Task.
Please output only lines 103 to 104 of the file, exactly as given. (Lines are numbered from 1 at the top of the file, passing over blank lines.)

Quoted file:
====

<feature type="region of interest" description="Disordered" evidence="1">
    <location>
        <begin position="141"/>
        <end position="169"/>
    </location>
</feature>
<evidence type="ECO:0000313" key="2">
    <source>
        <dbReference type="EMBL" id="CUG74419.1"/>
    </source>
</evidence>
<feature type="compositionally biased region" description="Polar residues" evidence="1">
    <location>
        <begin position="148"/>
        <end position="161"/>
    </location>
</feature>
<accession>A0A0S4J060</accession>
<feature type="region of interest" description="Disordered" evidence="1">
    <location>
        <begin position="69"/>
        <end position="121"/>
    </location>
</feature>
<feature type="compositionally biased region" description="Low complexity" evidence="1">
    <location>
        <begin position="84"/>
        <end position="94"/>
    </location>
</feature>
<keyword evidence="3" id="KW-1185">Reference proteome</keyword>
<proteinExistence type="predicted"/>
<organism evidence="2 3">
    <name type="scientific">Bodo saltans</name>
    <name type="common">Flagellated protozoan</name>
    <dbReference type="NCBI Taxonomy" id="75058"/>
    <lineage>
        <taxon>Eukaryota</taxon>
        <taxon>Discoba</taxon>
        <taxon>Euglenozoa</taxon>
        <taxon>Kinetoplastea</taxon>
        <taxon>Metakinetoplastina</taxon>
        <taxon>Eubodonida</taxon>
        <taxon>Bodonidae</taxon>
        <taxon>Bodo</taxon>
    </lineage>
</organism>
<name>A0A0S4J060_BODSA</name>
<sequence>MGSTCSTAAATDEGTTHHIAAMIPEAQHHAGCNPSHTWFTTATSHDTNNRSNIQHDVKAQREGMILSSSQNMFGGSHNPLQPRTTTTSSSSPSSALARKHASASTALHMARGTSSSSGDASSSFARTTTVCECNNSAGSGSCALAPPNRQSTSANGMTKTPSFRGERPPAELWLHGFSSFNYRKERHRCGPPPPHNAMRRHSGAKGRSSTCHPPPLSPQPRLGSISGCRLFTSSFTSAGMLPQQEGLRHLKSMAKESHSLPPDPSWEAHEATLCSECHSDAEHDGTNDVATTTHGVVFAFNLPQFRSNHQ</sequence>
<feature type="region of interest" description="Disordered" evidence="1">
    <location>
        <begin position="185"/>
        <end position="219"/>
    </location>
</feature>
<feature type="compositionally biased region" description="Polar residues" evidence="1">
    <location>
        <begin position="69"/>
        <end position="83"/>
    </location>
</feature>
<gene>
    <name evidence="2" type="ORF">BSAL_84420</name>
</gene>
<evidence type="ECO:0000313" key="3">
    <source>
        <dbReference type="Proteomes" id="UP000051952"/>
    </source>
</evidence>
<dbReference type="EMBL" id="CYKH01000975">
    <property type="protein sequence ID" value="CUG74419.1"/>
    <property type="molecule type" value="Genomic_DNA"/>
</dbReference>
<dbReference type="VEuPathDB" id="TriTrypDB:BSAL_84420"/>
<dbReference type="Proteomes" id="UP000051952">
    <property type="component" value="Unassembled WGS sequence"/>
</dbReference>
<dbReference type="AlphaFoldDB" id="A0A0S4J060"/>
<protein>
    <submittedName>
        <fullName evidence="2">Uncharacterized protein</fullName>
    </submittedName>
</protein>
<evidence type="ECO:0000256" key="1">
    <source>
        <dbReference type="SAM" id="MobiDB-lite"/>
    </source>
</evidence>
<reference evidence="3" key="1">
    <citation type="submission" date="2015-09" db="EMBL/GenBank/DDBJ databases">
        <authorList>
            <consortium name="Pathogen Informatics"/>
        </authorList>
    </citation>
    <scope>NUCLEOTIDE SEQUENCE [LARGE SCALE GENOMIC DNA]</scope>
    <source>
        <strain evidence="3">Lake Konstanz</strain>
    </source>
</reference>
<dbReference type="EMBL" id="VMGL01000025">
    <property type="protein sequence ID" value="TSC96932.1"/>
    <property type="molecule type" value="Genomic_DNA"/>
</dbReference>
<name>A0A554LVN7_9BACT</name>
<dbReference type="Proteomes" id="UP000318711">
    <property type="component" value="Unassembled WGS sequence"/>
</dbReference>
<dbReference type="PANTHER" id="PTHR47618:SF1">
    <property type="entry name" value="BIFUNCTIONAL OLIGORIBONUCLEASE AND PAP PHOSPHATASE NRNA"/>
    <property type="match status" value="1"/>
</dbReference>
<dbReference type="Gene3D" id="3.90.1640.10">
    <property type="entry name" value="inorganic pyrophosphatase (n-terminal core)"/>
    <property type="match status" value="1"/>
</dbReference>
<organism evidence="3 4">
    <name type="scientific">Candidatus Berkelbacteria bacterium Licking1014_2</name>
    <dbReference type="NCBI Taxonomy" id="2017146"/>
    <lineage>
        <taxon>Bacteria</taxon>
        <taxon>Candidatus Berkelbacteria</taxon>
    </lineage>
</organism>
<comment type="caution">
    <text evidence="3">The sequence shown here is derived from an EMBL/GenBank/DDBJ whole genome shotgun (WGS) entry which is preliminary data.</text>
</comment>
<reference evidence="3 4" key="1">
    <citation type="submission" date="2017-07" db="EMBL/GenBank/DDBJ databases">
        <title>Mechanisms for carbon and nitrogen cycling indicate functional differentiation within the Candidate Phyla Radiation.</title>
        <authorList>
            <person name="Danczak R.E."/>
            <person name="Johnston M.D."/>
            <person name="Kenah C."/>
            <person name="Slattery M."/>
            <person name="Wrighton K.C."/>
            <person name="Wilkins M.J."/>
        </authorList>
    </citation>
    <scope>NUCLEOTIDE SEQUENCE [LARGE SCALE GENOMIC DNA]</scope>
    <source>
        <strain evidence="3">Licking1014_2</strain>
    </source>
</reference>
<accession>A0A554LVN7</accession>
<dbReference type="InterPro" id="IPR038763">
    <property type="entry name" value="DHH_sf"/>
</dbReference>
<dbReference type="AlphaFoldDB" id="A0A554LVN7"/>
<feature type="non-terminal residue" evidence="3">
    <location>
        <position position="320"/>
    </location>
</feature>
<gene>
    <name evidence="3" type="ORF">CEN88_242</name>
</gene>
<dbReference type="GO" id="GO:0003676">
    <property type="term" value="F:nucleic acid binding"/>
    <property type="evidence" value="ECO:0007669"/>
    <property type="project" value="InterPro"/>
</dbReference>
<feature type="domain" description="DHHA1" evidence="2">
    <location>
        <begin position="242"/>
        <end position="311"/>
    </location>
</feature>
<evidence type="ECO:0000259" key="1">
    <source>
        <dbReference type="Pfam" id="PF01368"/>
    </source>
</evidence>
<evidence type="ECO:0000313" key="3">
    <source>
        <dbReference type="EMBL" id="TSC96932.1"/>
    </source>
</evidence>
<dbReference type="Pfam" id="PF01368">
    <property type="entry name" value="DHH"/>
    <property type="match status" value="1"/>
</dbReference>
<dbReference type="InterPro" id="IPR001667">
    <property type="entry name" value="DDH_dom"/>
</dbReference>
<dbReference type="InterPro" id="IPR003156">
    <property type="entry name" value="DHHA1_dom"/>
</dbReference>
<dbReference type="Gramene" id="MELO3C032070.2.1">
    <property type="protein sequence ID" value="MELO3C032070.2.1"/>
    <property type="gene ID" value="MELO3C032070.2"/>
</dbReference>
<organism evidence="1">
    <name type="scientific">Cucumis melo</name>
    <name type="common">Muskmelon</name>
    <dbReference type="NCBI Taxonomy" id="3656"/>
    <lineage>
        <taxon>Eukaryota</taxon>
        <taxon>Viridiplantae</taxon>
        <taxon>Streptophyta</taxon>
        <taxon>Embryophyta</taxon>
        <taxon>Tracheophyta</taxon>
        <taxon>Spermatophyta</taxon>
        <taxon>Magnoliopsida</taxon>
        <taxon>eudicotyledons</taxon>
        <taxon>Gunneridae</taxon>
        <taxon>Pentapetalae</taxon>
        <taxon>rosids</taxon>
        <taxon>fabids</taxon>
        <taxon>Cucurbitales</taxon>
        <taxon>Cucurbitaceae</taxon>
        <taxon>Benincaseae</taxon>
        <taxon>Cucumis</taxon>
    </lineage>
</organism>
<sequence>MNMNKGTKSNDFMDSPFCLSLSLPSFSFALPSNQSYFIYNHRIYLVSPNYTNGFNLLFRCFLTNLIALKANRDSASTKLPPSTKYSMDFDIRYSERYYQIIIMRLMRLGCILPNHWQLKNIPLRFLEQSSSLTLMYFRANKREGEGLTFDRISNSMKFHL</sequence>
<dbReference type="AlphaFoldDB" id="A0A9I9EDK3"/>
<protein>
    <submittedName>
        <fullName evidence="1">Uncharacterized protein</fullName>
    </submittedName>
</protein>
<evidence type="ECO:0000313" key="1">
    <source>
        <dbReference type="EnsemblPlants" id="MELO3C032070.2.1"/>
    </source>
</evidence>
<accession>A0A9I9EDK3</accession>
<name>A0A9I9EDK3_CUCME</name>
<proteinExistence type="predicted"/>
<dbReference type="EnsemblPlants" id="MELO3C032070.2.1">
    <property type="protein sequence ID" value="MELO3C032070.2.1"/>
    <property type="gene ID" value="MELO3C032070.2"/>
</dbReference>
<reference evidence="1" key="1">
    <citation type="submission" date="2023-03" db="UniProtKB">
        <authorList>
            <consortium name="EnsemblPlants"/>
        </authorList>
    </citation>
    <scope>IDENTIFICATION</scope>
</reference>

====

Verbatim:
</dbReference>
<name>A0A554LVN7_9BACT</name>